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Sinatra! The Song Is You: A Singer's Art Paperback – March 22, 1997


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Product Details

  • Paperback: 560 pages
  • Publisher: Da Capo Press (March 22, 1997)
  • Language: English
  • ISBN-10: 0306807424
  • ISBN-13: 978-0306807428
  • Product Dimensions: 9.1 x 6.1 x 1.4 inches
  • Shipping Weight: 1.9 pounds
  • Average Customer Review: 4.5 out of 5 stars  See all reviews (33 customer reviews)
  • Amazon Best Sellers Rank: #618,260 in Books (See Top 100 in Books)

Editorial Reviews

Amazon.com Review

Not surprisingly, most of Frank Sinatra's biographers have raked through the muck of the singer's marriages, divorces, mob connections, and outbursts of foul-mouthed misogyny. Will Friedwald takes a different tack. Oh, the biographical facts are there, but Friedwald is mostly interested in the Voice--that irresistible, inimitable instrument, the absence of which would punch a major hole in the soundtrack of life. This is certainly the best book ever written on Sinatra's music, which means that it sheds a great deal of light on American pop music in general. And while Friedwald gets downright rhapsodic when it comes to the career highlights, he's not afraid to tweak Ol' Blue Eyes when he comes up with a dud. --This text refers to an out of print or unavailable edition of this title.

From Publishers Weekly

This admiring account of Frank Sinatra's career provides only sporadic glimpses of the singer's personal life, focusing instead on the music. Friedwald (Jazz Singing) portrays Sinatra as an artistic rebel in the 1940s who campaigned for style and class against mediocrity and a bottom-line mentality. The crooner from blue-collar Hoboken, New Jersey, spent 20 years in an ultimately triumphant struggle to own and control what he produced, yet by the 1960s, market forces compelled him to work with material alien to his personal taste. Nevertheless, observes Friedwald, whose generally perceptive criticism is laden with superlatives, Sinatra expanded his musical palette while remaining true to his heritage. The colorful, prodigiously researched narrative focuses on Sinatra's collaborations with bandleaders Harry James and Tommy Dorsey, musical arrangers Axel Stordahl, Nelson Riddle and Billy May and songwriter/orchestrator Gordon Jenkins.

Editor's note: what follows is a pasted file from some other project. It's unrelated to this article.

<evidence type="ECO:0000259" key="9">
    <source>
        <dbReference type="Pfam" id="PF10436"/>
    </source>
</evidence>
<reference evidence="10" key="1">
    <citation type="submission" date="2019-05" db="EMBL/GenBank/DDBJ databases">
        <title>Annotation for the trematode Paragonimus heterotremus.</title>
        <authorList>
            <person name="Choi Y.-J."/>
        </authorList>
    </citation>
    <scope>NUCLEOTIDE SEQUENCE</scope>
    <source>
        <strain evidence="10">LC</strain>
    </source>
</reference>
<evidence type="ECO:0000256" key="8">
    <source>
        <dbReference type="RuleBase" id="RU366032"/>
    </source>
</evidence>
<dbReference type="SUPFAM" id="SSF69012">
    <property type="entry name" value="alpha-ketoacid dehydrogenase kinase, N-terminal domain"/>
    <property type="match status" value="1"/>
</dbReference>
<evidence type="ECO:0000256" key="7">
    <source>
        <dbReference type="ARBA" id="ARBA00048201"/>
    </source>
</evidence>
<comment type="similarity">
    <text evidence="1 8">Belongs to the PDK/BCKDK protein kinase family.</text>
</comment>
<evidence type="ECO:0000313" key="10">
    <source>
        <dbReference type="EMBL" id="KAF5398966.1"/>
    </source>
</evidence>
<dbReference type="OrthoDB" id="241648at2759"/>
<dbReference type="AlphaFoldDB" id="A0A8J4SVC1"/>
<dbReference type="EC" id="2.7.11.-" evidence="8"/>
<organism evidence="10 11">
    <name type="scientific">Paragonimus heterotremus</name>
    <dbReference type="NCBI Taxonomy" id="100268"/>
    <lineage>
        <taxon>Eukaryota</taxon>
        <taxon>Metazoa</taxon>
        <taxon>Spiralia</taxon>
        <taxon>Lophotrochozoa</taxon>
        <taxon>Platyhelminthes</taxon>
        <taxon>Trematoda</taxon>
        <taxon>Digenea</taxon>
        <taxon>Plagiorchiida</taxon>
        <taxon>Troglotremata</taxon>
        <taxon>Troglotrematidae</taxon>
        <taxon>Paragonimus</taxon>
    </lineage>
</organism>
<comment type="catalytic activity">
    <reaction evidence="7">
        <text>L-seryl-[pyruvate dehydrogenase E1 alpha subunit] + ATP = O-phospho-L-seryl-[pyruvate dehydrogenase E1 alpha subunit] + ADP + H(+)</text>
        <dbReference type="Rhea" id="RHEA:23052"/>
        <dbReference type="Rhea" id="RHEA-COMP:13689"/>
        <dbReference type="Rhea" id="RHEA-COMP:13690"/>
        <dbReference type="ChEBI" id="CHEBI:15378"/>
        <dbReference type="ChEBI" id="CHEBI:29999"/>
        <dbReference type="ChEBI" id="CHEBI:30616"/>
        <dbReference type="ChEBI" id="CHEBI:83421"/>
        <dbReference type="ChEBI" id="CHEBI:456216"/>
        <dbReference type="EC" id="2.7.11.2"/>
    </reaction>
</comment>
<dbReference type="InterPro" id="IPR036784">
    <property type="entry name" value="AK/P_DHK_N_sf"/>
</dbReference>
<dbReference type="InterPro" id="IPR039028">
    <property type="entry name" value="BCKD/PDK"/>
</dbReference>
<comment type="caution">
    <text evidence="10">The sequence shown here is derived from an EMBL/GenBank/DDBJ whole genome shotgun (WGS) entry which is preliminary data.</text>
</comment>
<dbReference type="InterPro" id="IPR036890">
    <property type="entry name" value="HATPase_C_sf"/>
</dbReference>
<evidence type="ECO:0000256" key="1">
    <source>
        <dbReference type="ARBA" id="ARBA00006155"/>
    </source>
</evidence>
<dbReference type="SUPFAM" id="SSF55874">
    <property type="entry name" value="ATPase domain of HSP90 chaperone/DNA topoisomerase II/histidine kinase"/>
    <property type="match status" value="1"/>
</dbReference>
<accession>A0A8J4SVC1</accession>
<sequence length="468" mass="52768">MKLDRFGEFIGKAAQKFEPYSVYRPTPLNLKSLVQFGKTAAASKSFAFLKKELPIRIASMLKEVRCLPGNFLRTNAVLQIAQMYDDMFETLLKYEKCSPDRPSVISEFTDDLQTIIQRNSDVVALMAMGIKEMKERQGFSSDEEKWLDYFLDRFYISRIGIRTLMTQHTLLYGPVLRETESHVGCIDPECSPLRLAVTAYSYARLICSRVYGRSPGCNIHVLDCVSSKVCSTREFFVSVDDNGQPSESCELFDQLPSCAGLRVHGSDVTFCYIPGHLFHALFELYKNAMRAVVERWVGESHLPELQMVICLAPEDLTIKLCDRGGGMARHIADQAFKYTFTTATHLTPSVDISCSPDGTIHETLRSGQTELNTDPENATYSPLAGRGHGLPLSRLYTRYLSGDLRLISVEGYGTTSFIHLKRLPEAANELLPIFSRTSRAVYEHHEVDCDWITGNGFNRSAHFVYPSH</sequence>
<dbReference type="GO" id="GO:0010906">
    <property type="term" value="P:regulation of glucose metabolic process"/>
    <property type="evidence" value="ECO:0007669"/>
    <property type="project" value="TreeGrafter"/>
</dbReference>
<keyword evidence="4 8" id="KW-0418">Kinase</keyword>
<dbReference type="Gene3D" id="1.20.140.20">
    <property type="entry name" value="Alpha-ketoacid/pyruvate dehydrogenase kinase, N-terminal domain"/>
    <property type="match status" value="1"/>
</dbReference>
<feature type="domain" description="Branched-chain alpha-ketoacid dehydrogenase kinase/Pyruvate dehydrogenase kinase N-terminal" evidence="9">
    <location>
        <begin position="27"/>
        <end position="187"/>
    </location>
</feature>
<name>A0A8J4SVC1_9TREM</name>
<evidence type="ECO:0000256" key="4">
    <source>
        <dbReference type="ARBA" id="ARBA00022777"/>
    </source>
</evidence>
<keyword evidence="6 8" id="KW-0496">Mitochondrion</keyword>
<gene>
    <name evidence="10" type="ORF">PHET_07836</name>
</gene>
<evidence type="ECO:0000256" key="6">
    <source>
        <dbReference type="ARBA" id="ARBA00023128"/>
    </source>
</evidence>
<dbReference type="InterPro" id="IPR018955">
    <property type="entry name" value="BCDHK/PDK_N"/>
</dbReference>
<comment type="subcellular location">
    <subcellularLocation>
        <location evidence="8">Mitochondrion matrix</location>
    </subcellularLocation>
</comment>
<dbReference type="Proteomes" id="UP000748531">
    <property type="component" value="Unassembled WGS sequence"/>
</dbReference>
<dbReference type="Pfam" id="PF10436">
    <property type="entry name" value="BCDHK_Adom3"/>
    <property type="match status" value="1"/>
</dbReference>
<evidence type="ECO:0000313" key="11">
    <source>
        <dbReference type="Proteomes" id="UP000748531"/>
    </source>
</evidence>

Copyright 1995 Reed Business Information, Inc. --This text refers to an out of print or unavailable edition of this title.

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Customer Reviews

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Sometimes his legend looms so large that we forget that what made him famous--why he matters--is his music.
C. CRADDOCK
To learn about Sinatra the person, buy Kitty Kelley's well researched, balanced study (...An Unauthorized Biography).
Edward D. Detrick
Will Friedwald's "Sinatra! The Song is You: A Singer's Art" is an important contribution to the Sinatra catalogue.
Douglas McIntyre

Most Helpful Customer Reviews

20 of 20 people found the following review helpful By Joel L. Gandelman VINE VOICE on September 2, 2001
Format: Paperback Verified Purchase
What better testimonial can you give to a book than saying it makes you so fired about about its subject that you want to discover more of his/her work? Will Friedwald's Sinatra! The Song is You will delight Sinatra fans and "turn on" anyone even REMOTELY interested in finding out why Sinatra was named the 20th century's Best Singer. It is without question the best book EVER written on Sinatra's music due to its style, details and because Friedwald does not pull any punches: he praises Sinatra for good work and criticizes him for work that falls short. All this is done without pretension, cutesy-ness or padding. The usual personal and professional biographical info is there, but mostly for historical context. Friedwald's interest is in Sinatra the singer -- and in Sinatra's VOICE as an instrument that developed, matured and eventually (and sadly) deteriorated. Going through each performing and recording stage of Sinatra's long career, Friedwald analyzes particular songs, explains Sinatra's trailblazing role in creating thematic "concept" albums, and gives fascinating details on how and why certain classic arrangements and songs were cut in the studio. He praises and blasts Sinatra's various arrangers. What's unquestionable is that Sinatra took this kind of music to an entirely new level. This book successfully conveys the ARTISTRY of Sinatra's music so you WANT to hear MORE. Reading this book took me from a mild to fanatical Sinatra fan as I started listening to the albums, remembering what I had read and appreciating what Sinatra was doing with his voice. Sinatra! The Song is You heightens an appreciation of a musical genre that is either on it's way out as we move into the 21st century --or waiting for a new innovative artist to come along to revive its popularity and take it to the next level.